Make your pages screaming fast (and optimized for all users). We’ve know for a while to put the mobile experience first. Google made their preference for a mobile-mindset through a variety of updates this year. 

The introduction of Accelerated Mobile Pages (aka AMP) is one of Google’s bigger directives for webmasters and SEOs in 2016. This project has only just begun. AMP opportunities continue to evolve, allowing more and more pages to be marked up with the mobile-first language.

In May of 2016, at their Performance Summit, Google announced many of the changes we came to see in 2016.

  • They got rid of right side rail ads admitting the value of them wasn’t future-oriented 
  • Changed their ad mobile layouts
  • Introduced new mobile ad features
  • Introduced new ad extensions
  • They even updated Google Analytics replacing traditional web metric language with mobile app terminology. 

They’ve been recommending that page speeds be a point of interest for a while now (to accommodate at large mobile users), even providing tools for webmasters and SEOs to get site and individual page download speed ratings. Advising site owners to use page speed tools info to deploy optimizations.

In 2017 they’ll be making their index mobile-first. There’s some debate as to what this will ultimately mean, but no doubt there’s no excuses not to have a mobile-first mindset. 

4. Elevate Your Schema Game

We’ve seen more and more happening directly in SERP, and will continue to do so.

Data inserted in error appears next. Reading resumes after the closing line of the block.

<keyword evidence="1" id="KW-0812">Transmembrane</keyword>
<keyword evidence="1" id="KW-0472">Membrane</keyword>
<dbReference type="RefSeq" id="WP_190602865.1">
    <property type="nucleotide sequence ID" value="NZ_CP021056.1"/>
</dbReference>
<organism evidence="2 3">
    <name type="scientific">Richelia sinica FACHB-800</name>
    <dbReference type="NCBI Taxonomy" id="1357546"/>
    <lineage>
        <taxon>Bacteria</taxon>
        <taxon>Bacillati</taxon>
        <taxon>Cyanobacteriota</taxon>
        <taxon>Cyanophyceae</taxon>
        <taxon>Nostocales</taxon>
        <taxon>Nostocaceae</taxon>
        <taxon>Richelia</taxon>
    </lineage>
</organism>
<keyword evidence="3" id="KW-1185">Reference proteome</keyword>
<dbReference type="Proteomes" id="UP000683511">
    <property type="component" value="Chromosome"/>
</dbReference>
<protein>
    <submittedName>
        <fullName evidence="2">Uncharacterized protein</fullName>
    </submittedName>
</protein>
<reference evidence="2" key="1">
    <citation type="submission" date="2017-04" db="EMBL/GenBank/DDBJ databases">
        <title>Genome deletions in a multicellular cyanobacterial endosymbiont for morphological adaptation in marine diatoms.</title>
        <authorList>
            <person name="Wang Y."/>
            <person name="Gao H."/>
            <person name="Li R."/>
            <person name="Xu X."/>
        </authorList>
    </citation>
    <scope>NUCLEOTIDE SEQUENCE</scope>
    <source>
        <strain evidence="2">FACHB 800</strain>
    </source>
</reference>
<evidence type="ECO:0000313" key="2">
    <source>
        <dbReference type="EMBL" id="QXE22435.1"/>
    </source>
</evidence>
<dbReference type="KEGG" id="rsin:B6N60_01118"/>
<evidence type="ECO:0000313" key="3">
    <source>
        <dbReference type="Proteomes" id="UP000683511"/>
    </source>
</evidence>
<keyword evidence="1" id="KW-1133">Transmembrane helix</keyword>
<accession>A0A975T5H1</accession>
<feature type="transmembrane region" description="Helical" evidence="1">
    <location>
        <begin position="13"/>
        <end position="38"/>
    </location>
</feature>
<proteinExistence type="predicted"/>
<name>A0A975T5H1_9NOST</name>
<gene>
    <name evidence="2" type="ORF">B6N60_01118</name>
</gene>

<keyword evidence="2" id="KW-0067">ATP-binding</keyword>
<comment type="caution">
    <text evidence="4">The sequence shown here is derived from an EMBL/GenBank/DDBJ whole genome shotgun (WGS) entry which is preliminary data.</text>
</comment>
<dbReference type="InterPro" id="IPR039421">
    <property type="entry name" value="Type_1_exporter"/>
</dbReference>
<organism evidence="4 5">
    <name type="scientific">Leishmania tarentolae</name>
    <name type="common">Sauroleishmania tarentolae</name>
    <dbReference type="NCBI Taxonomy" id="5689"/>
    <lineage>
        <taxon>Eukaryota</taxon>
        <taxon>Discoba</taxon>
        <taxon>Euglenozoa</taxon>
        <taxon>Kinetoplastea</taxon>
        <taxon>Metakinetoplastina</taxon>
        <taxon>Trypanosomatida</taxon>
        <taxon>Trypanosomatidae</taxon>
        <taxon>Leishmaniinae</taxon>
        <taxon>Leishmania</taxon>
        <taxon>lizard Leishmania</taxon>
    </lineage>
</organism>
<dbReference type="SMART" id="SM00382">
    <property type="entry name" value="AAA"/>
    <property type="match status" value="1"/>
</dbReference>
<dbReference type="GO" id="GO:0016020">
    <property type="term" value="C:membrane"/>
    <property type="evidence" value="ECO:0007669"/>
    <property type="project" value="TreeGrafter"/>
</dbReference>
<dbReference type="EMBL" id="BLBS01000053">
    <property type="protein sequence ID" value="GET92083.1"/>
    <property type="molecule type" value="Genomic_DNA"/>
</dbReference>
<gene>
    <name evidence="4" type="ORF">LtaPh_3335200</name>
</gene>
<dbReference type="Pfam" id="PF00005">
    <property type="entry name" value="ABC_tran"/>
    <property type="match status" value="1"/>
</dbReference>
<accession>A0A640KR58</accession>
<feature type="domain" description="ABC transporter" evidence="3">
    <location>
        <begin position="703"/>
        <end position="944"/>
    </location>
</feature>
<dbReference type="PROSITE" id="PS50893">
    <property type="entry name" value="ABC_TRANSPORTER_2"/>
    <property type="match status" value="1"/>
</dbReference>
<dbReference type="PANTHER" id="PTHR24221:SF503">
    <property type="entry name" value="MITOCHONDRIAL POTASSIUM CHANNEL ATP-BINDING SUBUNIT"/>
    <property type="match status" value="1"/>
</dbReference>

At-large, schematic markup (which involves applying additional markup for Google to better understand and further showcase page content) is helping inform and colorize general search SERP as well as the aforementioned local SERP.

Instant answers, the knowledge graph, and rich snippets continue to push the envelope on what is bound to show up in text-driven SERP.

The most current recommendation from Google on schema is to use the JSON version. As of November 21, 2016 – restaurants now have their own rich cards.

SEOs need to be familiar with AMP and schema in 2017. No question about it. AMP and schema are being used together in some instances; and Google, in 2017, is set to make it’s index mobile-first. Getting very familiar with AMP, in its current and more than likely continuing to evolve states, is something SEOs should be doing now and into 2017.  

There you have it. We could throw in a note or two about optimizing and including images in your search + content creation plans. Strategize having relevant images to offer the world and search engines.

Too, we could touch on the (6 years in a row) declaration that video is set to explode; and discuss the value of such a rich media, but let’s end here.